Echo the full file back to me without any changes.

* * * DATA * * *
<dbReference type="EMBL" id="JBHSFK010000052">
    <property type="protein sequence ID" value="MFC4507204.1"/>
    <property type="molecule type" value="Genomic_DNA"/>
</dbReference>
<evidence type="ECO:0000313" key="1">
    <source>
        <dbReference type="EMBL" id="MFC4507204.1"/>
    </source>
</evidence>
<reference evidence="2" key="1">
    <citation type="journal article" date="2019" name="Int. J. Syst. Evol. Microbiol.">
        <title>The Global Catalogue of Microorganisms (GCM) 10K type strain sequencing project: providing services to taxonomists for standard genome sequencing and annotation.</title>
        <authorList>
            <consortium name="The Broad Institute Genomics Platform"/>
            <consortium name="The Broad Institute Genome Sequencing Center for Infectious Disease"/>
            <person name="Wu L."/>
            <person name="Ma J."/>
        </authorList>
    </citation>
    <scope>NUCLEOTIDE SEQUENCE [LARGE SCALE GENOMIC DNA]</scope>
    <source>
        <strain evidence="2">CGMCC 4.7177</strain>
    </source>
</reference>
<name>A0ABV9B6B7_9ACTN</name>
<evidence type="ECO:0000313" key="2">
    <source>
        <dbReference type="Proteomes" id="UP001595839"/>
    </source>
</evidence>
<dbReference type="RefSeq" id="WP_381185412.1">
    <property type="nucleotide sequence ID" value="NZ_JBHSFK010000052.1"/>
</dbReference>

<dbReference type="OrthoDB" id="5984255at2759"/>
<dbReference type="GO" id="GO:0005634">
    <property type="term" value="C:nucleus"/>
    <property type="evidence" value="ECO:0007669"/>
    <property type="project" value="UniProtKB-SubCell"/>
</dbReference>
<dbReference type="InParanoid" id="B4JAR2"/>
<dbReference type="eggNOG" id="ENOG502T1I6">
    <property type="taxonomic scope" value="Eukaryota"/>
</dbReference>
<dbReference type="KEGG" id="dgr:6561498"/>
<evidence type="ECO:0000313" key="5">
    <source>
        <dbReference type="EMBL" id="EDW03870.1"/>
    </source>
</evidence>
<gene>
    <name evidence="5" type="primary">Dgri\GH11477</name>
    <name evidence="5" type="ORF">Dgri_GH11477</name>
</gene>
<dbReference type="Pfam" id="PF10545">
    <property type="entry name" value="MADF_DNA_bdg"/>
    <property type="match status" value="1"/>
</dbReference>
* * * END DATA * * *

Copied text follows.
<dbReference type="EMBL" id="JBHSFK010000052">
    <property type="protein sequence ID" value="MFC4507204.1"/>
    <property type="molecule type" value="Genomic_DNA"/>
</dbReference>
<evidence type="ECO:0000313" key="1">
    <source>
        <dbReference type="EMBL" id="MFC4507204.1"/>
    </source>
</evidence>
<reference evidence="2" key="1">
    <citation type="journal article" date="2019" name="Int. J. Syst. Evol. Microbiol.">
        <title>The Global Catalogue of Microorganisms (GCM) 10K type strain sequencing project: providing services to taxonomists for standard genome sequencing and annotation.</title>
        <authorList>
            <consortium name="The Broad Institute Genomics Platform"/>
            <consortium name="The Broad Institute Genome Sequencing Center for Infectious Disease"/>
            <person name="Wu L."/>
            <person name="Ma J."/>
        </authorList>
    </citation>
    <scope>NUCLEOTIDE SEQUENCE [LARGE SCALE GENOMIC DNA]</scope>
    <source>
        <strain evidence="2">CGMCC 4.7177</strain>
    </source>
</reference>
<name>A0ABV9B6B7_9ACTN</name>
<evidence type="ECO:0000313" key="2">
    <source>
        <dbReference type="Proteomes" id="UP001595839"/>
    </source>
</evidence>
<dbReference type="RefSeq" id="WP_381185412.1">
    <property type="nucleotide sequence ID" value="NZ_JBHSFK010000052.1"/>
</dbReference>

<dbReference type="OrthoDB" id="5984255at2759"/>
<dbReference type="GO" id="GO:0005634">
    <property type="term" value="C:nucleus"/>
    <property type="evidence" value="ECO:0007669"/>
    <property type="project" value="UniProtKB-SubCell"/>
</dbReference>
<dbReference type="InParanoid" id="B4JAR2"/>
<dbReference type="eggNOG" id="ENOG502T1I6">
    <property type="taxonomic scope" value="Eukaryota"/>
</dbReference>
<dbReference type="KEGG" id="dgr:6561498"/>
<evidence type="ECO:0000313" key="5">
    <source>
        <dbReference type="EMBL" id="EDW03870.1"/>
    </source>
</evidence>
<gene>
    <name evidence="5" type="primary">Dgri\GH11477</name>
    <name evidence="5" type="ORF">Dgri_GH11477</name>
</gene>
<dbReference type="Pfam" id="PF10545">
    <property type="entry name" value="MADF_DNA_bdg"/>
    <property type="match status" value="1"/>
</dbReference>